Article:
It has been one of those years in which, if I didn't have any photographs,…
I met this beautiful Peregrine Falcon at an event hosted by the Peregrine Fund, an incredibly successful organization that works to protect raptors from extinction. They have been instrumental in bringing the gorgeous Peregrine (Falco peregrinus) back from the brink of extinction.
The Peregrine is an amazing being.
Peregrines hunt from above and, after sighting their prey, drop into a steep, swift dive that can top 200 miles an hour (320 kilometers an hour).[snip]
Those that nest on Arctic tundra and winter in South America fly as many as 15,500 miles (25,000 kilometers) in a year. Yet they have an incredible homing instinct that leads them back to favored aeries. Some nesting sites have been in continuous use for hundreds of years, occupied by successive generations of falcons.[snip]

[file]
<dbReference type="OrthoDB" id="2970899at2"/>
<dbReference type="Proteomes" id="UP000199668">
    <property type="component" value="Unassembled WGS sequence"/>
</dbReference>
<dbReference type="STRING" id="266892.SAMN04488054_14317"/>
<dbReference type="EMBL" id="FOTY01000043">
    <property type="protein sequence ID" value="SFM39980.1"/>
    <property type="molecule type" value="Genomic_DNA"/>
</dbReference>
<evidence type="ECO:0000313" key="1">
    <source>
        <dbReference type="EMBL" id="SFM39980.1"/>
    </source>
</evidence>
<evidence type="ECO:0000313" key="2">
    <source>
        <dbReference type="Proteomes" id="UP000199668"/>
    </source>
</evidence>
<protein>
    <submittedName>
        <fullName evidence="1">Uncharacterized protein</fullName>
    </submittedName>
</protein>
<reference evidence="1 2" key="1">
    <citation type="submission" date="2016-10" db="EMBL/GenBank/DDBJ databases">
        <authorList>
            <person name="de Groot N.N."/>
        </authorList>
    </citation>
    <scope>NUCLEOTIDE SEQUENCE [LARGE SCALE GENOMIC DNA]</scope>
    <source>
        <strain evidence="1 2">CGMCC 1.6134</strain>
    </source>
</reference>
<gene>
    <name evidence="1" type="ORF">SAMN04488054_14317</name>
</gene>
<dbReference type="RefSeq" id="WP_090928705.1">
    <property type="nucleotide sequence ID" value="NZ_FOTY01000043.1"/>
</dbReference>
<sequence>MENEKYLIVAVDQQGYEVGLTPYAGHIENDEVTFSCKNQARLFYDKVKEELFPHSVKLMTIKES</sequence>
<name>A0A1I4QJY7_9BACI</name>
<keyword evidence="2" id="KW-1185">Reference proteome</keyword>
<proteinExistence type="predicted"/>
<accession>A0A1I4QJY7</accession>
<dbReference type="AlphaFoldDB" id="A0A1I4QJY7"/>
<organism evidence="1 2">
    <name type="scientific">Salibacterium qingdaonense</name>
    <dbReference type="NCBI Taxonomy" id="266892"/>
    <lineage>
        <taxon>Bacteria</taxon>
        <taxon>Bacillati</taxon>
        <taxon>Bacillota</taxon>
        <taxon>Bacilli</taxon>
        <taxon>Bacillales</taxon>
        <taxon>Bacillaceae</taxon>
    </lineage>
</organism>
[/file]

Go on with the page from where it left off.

Peregrine populations were in steep decline during the mid-20th century, and in the United States these beautiful falcons became an endangered species. The birds have rebounded strongly since the use of DDT and other chemical pesticides was curtailed.
Here in northern New Mexico, Peregrine Falcons have made a slow but steady come-back, breeding locally in the Sangre de Cristo mountains and walls of our rugged river canyons – such as the Rio Grande gorge.
If you are a bird lover….or just a good person…I urge you to join the Peregrine Fund and help them keep raptors flying.